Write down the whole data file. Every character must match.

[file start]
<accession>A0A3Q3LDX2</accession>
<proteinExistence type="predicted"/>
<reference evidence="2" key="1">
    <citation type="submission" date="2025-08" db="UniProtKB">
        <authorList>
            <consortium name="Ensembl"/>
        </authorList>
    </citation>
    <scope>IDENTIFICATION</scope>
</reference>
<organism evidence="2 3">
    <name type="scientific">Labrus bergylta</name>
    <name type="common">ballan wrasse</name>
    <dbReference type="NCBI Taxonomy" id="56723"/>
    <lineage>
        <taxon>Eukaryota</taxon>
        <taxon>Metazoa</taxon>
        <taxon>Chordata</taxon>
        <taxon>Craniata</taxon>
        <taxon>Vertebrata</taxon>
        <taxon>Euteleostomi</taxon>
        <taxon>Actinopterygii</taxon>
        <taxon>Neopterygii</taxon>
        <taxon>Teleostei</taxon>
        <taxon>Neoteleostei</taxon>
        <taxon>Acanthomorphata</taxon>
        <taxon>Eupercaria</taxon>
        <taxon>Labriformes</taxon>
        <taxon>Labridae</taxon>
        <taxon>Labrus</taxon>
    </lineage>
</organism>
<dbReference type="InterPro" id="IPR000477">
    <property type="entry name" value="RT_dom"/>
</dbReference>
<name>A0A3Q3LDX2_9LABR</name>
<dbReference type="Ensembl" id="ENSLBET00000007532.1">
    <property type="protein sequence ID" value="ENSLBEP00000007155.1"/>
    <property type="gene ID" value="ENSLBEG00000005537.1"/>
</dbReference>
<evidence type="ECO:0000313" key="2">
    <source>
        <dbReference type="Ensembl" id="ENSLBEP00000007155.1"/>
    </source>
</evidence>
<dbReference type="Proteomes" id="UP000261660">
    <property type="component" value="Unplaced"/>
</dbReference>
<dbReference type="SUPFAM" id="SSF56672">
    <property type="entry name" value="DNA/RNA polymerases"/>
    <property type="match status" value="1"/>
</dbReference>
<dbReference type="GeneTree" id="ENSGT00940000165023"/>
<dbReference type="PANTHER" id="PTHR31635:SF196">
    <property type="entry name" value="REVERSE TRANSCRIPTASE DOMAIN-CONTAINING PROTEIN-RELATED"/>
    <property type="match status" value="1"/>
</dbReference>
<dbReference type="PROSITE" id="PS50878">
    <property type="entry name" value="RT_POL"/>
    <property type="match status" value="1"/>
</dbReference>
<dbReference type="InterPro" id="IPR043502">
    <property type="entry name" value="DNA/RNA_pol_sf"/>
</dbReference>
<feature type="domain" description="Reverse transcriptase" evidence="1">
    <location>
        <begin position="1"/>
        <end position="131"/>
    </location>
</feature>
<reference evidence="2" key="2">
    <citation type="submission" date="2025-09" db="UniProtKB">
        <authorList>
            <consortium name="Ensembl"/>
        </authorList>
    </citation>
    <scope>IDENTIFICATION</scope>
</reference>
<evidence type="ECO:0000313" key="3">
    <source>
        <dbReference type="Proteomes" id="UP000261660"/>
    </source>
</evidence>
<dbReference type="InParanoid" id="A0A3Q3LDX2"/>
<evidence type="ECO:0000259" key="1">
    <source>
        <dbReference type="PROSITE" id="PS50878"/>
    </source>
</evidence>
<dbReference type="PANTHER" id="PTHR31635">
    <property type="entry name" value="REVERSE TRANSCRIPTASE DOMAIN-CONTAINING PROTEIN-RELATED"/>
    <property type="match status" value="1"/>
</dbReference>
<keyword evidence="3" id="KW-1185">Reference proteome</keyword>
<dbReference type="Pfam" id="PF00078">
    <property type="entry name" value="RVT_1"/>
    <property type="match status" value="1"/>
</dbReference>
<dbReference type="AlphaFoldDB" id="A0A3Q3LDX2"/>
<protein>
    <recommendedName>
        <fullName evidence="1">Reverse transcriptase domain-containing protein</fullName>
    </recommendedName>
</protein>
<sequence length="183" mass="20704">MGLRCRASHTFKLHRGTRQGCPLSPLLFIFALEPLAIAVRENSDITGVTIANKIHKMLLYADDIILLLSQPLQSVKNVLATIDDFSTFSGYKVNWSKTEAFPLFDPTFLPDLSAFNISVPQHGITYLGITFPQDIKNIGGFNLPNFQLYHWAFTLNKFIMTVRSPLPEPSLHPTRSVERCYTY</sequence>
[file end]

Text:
<accession>A0A3Q3LDX2</accession>
<proteinExistence type="predicted"/>
<reference evidence="2" key="1">
    <citation type="submission" date="2025-08" db="UniProtKB">
        <authorList>
            <consortium name="Ensembl"/>
        </authorList>
    </citation>
    <scope>IDENTIFICATION</scope>
</reference>
<organism evidence="2 3">
    <name type="scientific">Labrus bergylta</name>
    <name type="common">ballan wrasse</name>
    <dbReference type="NCBI Taxonomy" id="56723"/>
    <lineage>
        <taxon>Eukaryota</taxon>
        <taxon>Metazoa</taxon>
        <taxon>Chordata</taxon>
        <taxon>Craniata</taxon>
        <taxon>Vertebrata</taxon>
        <taxon>Euteleostomi</taxon>
        <taxon>Actinopterygii</taxon>
        <taxon>Neopterygii</taxon>
        <taxon>Teleostei</taxon>
        <taxon>Neoteleostei</taxon>
        <taxon>Acanthomorphata</taxon>
        <taxon>Eupercaria</taxon>
        <taxon>Labriformes</taxon>
        <taxon>Labridae</taxon>
        <taxon>Labrus</taxon>
    </lineage>
</organism>
<dbReference type="InterPro" id="IPR000477">
    <property type="entry name" value="RT_dom"/>
</dbReference>
<name>A0A3Q3LDX2_9LABR</name>
<dbReference type="Ensembl" id="ENSLBET00000007532.1">
    <property type="protein sequence ID" value="ENSLBEP00000007155.1"/>
    <property type="gene ID" value="ENSLBEG00000005537.1"/>
</dbReference>
<evidence type="ECO:0000313" key="2">
    <source>
        <dbReference type="Ensembl" id="ENSLBEP00000007155.1"/>
    </source>
</evidence>
<dbReference type="Proteomes" id="UP000261660">
    <property type="component" value="Unplaced"/>
</dbReference>
<dbReference type="SUPFAM" id="SSF56672">
    <property type="entry name" value="DNA/RNA polymerases"/>
    <property type="match status" value="1"/>
</dbReference>
<dbReference type="GeneTree" id="ENSGT00940000165023"/>
<dbReference type="PANTHER" id="PTHR31635:SF196">
    <property type="entry name" value="REVERSE TRANSCRIPTASE DOMAIN-CONTAINING PROTEIN-RELATED"/>
    <property type="match status" value="1"/>
</dbReference>
<dbReference type="PROSITE" id="PS50878">
    <property type="entry name" value="RT_POL"/>
    <property type="match status" value="1"/>
</dbReference>
<dbReference type="InterPro" id="IPR043502">
    <property type="entry name" value="DNA/RNA_pol_sf"/>
</dbReference>
<feature type="domain" description="Reverse transcriptase" evidence="1">
    <location>
        <begin position="1"/>
        <end position="131"/>
    </location>
</feature>
<reference evidence="2" key="2">
    <citation type="submission" date="2025-09" db="UniProtKB">
        <authorList>
            <consortium name="Ensembl"/>
        </authorList>
    </citation>
    <scope>IDENTIFICATION</scope>
</reference>
<evidence type="ECO:0000313" key="3">
    <source>
        <dbReference type="Proteomes" id="UP000261660"/>
    </source>
</evidence>
<dbReference type="InParanoid" id="A0A3Q3LDX2"/>
<evidence type="ECO:0000259" key="1">
    <source>
        <dbReference type="PROSITE" id="PS50878"/>
    </source>
</evidence>
<dbReference type="PANTHER" id="PTHR31635">
    <property type="entry name" value="REVERSE TRANSCRIPTASE DOMAIN-CONTAINING PROTEIN-RELATED"/>
    <property type="match status" value="1"/>
</dbReference>
<keyword evidence="3" id="KW-1185">Reference proteome</keyword>
<dbReference type="Pfam" id="PF00078">
    <property type="entry name" value="RVT_1"/>
    <property type="match status" value="1"/>
</dbReference>
<dbReference type="AlphaFoldDB" id="A0A3Q3LDX2"/>
<protein>
    <recommendedName>
        <fullName evidence="1">Reverse transcriptase domain-containing protein</fullName>
    </recommendedName>
</protein>
<sequence length="183" mass="20704">MGLRCRASHTFKLHRGTRQGCPLSPLLFIFALEPLAIAVRENSDITGVTIANKIHKMLLYADDIILLLSQPLQSVKNVLATIDDFSTFSGYKVNWSKTEAFPLFDPTFLPDLSAFNISVPQHGITYLGITFPQDIKNIGGFNLPNFQLYHWAFTLNKFIMTVRSPLPEPSLHPTRSVERCYTY</sequence>